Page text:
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20 Years Ago, a Deadly Shooting in the Capitol Changed Life on the Hill Forever
 

On July 24, 1998, a schizophrenic man with a gun walked into the U.S. Capitol. The ensuing rampage resulted in the deaths of two Capitol police officers, Detective John M. Gibson and Officer Jacob J. Chestnut, who saved the lives of Majority Whip Tom DeLay, his staff and countless others. The incident changed the Capitol community forever, boosting momentum for construction of the Capitol Visitors Center and much of the security we experience today.

Roll Call looked back at that tragic day, speaking to lawmakers, law enforcement and journalists who covered the story.

Win or Lose in the Midterms, Top Democratic Leaders Could Shuffle in House
Reporter's Notebook: An executive summary of Roll Call’s biggest stories, from the reporters themselves

Democrats Call On Trump-Putin Interpreter to Testify, Republicans Say No
Marina Gross may be the only one with answers to what happened in the Trump-Putin summit

Rep. Bill Pascrell, Jr., D-N.J. (Bill Clark/CQ Roll Call file photo)

Democrats looking for information about what happened during the private meeting between President Donald Trump and his Russian counterpart Vladimir Putin want the U.S. interpreter to testify.

New Jersey Democrat Bill Pascrell called Wednesday on Reps. Trey Gowdy and Elijah Cummings, chairman and ranking member of the House Oversight committee, to ask Marina Gross to testify publicly before the committee.

House Passes Pro-ICE Resolution With Most Democrats Not Taking a Stance
Messaging vote provokes accusations back and forth across the aisle

House Majority Whip Steve Scalise, R-La., wants people to notice how Democrats voted on the ICE resolution . (By Tom Williams/CQ Roll Call)

The House on Wednesday adopted a resolution expressing support for U.S. Immigration and Customs Enforcement officials and rejecting calls to abolish the agency with primarily Republican support as most Democrats voted “present.” The final vote was 244-35, with 133 Democrats voting present. 

Republicans readily acknowledged the vote was about putting Democrats on record as calls from left-wing members of the party have been dismissed by more moderate and establishment Democrats as unproductive. 

Democratic Staff of Most Powerful Senate Committees Have the Least Racial Diversity
But Senate Republicans have not published their own statistics

Senate Appropriations ranking member Patrick Leahy appears in the Capitol last year. Three of the four Senate committees with the least diverse Democratic staffs this year are also the most powerful. (Tom Williams/CQ Roll Call file photo)

The Senate committees with the whitest Democratic staffs are also some of the chamber’s most powerful.

Appropriations, Finance and Armed Services are three of the four least diverse panels, according to a Roll Call analysis of data released by the Senate Democrats. Just 5 percent, 6 percent and 13 percent of their respective staffs are non-Caucasian.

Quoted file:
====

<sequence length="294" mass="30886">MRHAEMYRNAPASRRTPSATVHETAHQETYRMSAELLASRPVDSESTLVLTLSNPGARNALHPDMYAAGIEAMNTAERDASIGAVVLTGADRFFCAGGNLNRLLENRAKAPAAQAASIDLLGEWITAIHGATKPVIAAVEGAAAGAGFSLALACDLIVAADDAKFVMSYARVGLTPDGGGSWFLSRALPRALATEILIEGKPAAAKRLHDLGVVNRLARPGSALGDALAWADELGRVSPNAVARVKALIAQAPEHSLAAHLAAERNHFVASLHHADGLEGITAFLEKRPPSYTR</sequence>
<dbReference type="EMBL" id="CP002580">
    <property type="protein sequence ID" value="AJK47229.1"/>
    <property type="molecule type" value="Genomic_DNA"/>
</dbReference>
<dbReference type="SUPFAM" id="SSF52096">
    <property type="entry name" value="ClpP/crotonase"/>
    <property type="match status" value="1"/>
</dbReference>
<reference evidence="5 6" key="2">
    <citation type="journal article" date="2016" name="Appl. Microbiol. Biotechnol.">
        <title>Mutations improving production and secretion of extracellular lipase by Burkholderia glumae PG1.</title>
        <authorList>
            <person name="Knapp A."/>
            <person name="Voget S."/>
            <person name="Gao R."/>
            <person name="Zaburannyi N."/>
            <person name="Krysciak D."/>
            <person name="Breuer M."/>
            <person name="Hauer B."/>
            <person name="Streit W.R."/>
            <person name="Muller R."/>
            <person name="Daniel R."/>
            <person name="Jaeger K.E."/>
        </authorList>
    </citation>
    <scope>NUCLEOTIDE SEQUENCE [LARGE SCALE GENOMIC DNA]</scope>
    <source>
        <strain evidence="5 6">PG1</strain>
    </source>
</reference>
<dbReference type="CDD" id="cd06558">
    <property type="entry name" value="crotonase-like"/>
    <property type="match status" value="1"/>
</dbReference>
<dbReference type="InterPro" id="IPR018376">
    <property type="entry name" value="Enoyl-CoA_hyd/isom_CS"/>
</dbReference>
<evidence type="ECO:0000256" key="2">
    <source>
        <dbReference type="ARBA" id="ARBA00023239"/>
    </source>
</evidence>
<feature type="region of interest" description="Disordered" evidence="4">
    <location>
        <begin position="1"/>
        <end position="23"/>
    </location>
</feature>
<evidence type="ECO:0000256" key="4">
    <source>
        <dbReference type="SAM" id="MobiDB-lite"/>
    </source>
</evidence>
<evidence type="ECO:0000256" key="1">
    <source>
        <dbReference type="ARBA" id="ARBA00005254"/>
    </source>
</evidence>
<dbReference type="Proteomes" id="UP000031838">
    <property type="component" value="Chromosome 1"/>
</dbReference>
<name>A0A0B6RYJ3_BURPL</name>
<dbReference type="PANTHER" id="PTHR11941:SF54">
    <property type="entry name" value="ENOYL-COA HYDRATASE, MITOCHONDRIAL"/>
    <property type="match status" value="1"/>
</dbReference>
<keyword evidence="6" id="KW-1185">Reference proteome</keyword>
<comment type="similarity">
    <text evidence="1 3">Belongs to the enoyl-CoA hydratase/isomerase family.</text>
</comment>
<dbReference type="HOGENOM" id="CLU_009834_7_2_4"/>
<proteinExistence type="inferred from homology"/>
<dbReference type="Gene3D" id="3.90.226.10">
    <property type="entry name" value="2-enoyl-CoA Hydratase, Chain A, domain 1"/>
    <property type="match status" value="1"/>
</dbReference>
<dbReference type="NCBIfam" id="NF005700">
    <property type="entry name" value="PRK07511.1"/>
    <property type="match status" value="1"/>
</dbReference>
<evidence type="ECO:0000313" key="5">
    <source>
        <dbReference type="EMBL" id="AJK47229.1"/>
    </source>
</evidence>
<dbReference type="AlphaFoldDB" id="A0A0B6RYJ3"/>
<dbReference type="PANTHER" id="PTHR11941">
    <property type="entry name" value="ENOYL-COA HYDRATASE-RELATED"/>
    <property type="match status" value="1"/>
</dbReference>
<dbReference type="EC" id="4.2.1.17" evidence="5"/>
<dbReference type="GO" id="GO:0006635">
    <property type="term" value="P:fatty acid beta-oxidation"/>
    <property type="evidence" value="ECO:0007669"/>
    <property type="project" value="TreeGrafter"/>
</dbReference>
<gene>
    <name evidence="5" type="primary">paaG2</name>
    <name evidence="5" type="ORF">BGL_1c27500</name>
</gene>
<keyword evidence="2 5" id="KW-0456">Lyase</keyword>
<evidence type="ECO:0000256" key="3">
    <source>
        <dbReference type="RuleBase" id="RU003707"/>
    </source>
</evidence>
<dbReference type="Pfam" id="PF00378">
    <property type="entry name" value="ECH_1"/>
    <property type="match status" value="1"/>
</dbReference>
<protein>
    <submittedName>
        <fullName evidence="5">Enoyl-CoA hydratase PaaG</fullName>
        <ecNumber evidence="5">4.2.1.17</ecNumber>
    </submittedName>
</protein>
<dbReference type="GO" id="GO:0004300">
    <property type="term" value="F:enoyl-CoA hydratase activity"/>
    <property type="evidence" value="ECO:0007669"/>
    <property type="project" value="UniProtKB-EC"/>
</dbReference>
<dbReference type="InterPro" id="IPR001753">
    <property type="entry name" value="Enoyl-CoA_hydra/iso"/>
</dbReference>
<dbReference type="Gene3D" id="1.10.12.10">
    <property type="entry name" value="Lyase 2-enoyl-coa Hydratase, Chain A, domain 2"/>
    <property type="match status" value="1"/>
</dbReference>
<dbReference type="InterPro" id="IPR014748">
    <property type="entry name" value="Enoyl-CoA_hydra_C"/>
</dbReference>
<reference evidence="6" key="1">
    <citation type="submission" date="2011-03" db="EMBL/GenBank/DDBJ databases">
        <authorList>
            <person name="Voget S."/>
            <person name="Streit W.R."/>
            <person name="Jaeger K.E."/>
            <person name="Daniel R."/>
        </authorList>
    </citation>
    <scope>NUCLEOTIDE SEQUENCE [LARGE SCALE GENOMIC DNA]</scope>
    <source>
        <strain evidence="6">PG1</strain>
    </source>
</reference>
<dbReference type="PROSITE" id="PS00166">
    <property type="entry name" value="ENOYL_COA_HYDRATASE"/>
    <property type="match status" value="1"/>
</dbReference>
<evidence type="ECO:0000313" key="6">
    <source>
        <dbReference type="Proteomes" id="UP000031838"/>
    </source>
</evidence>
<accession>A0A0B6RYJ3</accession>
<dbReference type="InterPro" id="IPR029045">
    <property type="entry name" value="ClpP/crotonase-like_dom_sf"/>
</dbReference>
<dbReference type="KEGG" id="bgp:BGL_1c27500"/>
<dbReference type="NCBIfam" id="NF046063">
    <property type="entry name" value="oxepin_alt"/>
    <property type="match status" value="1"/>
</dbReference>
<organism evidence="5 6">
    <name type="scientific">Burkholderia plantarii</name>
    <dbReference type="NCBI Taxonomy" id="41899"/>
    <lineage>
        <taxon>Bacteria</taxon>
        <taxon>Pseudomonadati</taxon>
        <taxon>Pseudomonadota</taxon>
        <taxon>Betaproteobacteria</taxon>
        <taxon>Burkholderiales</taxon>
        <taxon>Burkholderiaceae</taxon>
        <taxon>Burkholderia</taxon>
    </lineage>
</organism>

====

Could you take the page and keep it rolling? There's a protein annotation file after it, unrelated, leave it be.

State Department Nominees Could Be In For Procedural Headache
Robert Menendez warns of making life difficult if questions go unanswered

Chairman Bob Corker, R-Tenn., left, and ranking member Sen. Bob Menendez, D-N.J., attend a Senate Foreign Relations Committee hearing in Dirksen Building on the nominations of Brian J. Bulatao and Denise Natali for State Department positions on July 18, 2018. (Tom Williams/CQ Roll Call)

Sen. Robert Menendez of New Jersey has made a thinly veiled threat against pending State nominations if the Trump administration is not more responsive to questions about their interactions and agreements with foreign leaders.

“If the administration is unwilling to consult with this committee in a meaningful fashion on vital national security issues, then we must consider all appropriate responses with regards to nominees before this committee,” the Foreign Relations ranking member said at a Wednesday hearing.

Thune Adding TSA, NTSB Bills to FAA Authorization
‘This may be our one shot at actually moving a major piece of legislation’

Sen. John Thune, R-S.D. (Bill Clark/CQ Roll Call file photo)

Senate Commerce, Science and Transportation Chairman John Thune is including additional transportation-related bills in the Federal Aviation Administration reauthorization, he said in a Wednesday interview.

In an effort to broaden the appeal of a four-year FAA authorization bill, he was including other committee-approved bills to authorize the Transportation Security Administration and the National Transportation Safety Board. The move is also an effort to clear as much of the committee’s business as possible when an opportunity for floor time arises, he said.

Democrats Line Up on Floor to Call Attention to Election Security
Maneuver has been used before on other hot-button issues

Rep. Mike Quigley is among the House Democrats trying to restore election security funding to a key program. (Sarah Silbiger/CQ Roll Call)

House Democrats took turns Wednesday requesting a vote on an amendment to fund election systems protection, saying the money is needed to “prevent Russian interference” in future elections.

The procedural moves from Democrats come ahead of a vote on a Republican-led spending bill (HR 6147) that would zero out election security grants that help states to fortify their systems against hacking and cyber attacks. The Election Assistance Commission is funded at $380 million under the fiscal 2018 omnibus spending bill enacted earlier this year.